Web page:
In another brilliant "it's about damn time" exposition, Apollo 17 astronaut and former US Senator from New Mexico Harrison Schmidt unloads on the Obama Administration with respect to its bungling of the Deep Horizon oil spill:
The response after an oxygen tank explosion in the Apollo 13 spacecraft on its way to the Moon illustrates how complex technical accidents should be handled. It stands in sharp contrast to the Gulf fiasco. Solve the problem first; then investigate objectively; apply the lessons; and then, if absolutely necessary, worry about responsibility.
Nothing in the government's response to the blowout explosion on the Deepwater Horizon and its aftermath bears any resemblance to the response to the Apollo 13 situation by NASA and its mission control team at the Manned Spacecraft Center in Houston.
Gene Kranz and his Apollo 13 flight controllers and engineers worked on the assumption that "failure was not an option." In contrast, President Obama and those claiming to have been on top of the Gulf oil spill situation "from day one" assumed that failure is an option and, indeed, may want BP to fail for their own ideological reasons. Whatever their motives, the president and his cabinet officers, without any experience in real-world management of anything major, much less a crisis, have no idea how to deal with a situation as technically complex as the Gulf oil spill.
It has been left to BP engineers and managers and to Gulf state officials to respond as best they can in a regulatory environment that is politically charged, incompetent, fearful, and hesitant. Rather than allowing BP to stay focused only on solving the problems of the spill, Attorney General Holder now has launched a civil and criminal investigation! And let's then follow with sending an unsupported bill to BP for $69 billion! For good measure, lets also stop offshore oil exploration by the United States. How misguided (or ignorant and devious) can our president be! (emphasis added)
Schmidt then uses the tragic 1967 Apollo 1 fire as an example of how the government should handle this kind of ordeal. Three astronauts died because an unfortunate combination of faulty wiring and an unforeseen combination of circumstances left them trapped in a space capsule filled with flammable materials in a pure oxygen atmosphere, with no emergency escape system. NASA thoroughly investigated the fire and subsequently implemented numerous engineering and safety system changes in the design of the Apollo spacecraft.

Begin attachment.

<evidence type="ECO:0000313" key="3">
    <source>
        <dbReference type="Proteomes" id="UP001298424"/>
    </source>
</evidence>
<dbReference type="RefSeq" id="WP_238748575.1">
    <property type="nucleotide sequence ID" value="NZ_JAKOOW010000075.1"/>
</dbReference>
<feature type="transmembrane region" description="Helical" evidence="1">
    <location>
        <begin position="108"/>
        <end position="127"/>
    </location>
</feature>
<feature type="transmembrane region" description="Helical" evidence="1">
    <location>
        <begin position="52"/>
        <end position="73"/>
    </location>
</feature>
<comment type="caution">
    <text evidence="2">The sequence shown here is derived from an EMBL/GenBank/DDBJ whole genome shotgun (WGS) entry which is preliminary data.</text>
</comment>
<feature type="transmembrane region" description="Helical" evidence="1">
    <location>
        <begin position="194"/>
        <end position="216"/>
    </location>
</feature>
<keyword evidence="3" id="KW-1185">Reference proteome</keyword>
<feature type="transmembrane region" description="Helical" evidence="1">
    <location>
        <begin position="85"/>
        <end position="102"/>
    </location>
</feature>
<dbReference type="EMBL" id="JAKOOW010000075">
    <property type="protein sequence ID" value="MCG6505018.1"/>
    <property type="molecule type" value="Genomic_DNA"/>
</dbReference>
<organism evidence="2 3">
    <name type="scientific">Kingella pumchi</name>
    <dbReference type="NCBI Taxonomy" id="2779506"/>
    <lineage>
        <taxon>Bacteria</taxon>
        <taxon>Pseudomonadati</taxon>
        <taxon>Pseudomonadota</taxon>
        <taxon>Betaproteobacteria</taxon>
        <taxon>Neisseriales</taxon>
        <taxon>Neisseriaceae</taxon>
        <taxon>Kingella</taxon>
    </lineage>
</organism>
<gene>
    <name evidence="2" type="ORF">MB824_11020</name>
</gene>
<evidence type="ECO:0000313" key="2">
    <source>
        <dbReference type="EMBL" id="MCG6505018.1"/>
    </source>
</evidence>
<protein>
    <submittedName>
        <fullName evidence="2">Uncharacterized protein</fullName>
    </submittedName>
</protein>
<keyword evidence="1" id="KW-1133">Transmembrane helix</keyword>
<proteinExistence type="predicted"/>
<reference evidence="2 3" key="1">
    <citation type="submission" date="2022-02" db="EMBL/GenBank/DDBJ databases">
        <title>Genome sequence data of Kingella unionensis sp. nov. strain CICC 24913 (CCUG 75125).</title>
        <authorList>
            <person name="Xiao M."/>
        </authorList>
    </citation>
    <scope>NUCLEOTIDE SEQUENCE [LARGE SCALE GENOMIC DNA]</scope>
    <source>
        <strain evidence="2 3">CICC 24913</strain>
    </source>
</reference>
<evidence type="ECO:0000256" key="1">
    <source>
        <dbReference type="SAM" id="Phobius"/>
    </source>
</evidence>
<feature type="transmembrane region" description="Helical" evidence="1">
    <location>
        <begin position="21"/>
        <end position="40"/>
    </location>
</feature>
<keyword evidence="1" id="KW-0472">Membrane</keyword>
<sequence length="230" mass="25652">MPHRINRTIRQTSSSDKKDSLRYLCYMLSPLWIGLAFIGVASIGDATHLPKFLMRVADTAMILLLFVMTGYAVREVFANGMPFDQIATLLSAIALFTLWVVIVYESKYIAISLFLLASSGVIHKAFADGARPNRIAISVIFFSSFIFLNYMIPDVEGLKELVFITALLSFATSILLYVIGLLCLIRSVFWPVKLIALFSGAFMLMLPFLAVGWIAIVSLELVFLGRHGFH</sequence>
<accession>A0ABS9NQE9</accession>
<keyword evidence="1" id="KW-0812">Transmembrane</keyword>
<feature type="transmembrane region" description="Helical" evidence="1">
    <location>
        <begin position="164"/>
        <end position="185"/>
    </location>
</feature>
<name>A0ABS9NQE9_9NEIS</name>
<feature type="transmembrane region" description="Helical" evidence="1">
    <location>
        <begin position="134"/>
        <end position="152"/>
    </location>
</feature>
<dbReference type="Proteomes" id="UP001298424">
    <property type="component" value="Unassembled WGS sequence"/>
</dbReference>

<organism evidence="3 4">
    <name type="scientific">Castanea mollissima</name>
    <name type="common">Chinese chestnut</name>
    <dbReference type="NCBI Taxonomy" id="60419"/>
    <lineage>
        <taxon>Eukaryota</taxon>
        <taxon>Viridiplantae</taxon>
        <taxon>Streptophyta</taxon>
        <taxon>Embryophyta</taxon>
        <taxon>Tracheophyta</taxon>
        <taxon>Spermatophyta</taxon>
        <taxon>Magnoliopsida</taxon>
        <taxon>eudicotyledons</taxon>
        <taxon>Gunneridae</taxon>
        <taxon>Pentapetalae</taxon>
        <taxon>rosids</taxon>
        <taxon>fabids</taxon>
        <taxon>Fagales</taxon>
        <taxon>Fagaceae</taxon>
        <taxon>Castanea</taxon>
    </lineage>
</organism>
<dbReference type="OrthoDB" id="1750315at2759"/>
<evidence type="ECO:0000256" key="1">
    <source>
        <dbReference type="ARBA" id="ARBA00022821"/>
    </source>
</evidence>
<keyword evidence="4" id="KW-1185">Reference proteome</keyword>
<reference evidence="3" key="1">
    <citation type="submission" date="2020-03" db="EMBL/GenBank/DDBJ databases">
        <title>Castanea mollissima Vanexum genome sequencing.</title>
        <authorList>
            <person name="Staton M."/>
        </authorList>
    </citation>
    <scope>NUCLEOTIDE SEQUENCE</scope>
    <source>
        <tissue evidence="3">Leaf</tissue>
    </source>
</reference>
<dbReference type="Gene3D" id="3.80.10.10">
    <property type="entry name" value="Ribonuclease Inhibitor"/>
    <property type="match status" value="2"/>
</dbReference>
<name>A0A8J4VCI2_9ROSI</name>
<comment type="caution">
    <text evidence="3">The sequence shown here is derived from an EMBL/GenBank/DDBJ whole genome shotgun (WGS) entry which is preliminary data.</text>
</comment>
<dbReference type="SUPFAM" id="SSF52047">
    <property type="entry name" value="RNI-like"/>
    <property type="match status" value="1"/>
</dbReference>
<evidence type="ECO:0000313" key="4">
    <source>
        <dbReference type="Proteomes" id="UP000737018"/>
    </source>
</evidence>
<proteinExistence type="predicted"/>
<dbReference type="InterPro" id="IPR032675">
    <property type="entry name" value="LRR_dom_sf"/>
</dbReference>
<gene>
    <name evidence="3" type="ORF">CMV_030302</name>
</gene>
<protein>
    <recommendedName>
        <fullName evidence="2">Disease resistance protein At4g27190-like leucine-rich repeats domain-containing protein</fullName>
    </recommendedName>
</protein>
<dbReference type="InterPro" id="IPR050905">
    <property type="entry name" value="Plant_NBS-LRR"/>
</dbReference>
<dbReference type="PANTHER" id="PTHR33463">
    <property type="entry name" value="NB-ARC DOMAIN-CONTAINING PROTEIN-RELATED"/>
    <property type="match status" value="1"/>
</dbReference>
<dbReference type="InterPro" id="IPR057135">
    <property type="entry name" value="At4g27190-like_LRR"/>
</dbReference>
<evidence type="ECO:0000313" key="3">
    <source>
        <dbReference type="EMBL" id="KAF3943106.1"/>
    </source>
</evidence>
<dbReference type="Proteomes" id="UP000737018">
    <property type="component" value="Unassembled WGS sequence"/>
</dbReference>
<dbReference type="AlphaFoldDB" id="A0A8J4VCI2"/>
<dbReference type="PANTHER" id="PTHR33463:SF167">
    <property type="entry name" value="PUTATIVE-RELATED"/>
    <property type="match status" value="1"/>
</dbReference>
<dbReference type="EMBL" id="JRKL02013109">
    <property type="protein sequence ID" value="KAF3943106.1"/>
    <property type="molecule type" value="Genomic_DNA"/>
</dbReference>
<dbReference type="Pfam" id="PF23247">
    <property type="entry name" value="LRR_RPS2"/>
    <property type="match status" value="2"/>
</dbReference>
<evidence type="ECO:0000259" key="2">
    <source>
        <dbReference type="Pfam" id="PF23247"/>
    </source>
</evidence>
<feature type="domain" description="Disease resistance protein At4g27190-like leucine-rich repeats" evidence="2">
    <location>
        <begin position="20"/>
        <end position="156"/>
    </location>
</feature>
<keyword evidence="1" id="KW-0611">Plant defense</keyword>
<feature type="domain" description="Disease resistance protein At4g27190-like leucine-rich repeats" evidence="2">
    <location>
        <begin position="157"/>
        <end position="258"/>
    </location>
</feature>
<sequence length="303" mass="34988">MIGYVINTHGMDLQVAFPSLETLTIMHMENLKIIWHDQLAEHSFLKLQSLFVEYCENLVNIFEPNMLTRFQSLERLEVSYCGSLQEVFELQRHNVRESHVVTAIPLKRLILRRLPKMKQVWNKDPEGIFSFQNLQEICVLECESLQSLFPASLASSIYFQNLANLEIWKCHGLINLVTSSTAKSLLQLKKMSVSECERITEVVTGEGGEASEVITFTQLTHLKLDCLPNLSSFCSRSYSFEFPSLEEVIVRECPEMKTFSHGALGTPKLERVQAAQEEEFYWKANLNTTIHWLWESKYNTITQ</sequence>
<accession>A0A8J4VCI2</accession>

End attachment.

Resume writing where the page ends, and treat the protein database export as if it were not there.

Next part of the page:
While there were those in the government who used the Apollo 1 fire to question the necessity of the moon landing program, the government generally stayed out of NASA's way during the investigation and correction phases, and only opened its own investigation after the fire had been thoroughly analyzed and engineers were fairly certain about what had gone wrong.
It is highly probable that the Deep Horizon blowout was similarly caused by one or more faulty pieces of equipment combined with a series of unforeseen events that caught engineers and managers by surprise (along with an apparently complex chain of command that broke down when critical team members were either lost or could not be reached in the panic that followed the initial explosion).
A thorough investigation of the Deep Horizon blowout must involve difficult questions that, undoubtedly, many people will not want answered: Why did so many safety systems fail? If BP was drilling at extreme water depths, why were they unprepared to handle a blowout at those depths? Why was government oversight of deep water drilling so lax? Why was the Coast Guard, which has been given primacy to act as first responder to maritime oil spills, unprepared and under-equipped to deal with the blowout? And finally, why are we drilling hundreds of miles offshore in water a mile deep, when so many offshore oil reserves that could be reached with far less risk remain under exploration bans?
Because President Obama is the most fiercely anti-business President in my lifetime (crony capitalism and Chicago-style boodle being notable exceptions) it is difficult to trust his administration with conducting an impartial investigation, and with recommending "solutions" that are in the best interests of the nation at large, rather than a shadowy conglomeration of environmental activists and would-be green energy tycoons. Let's just hope that the price we all will pay for this accident is not too great.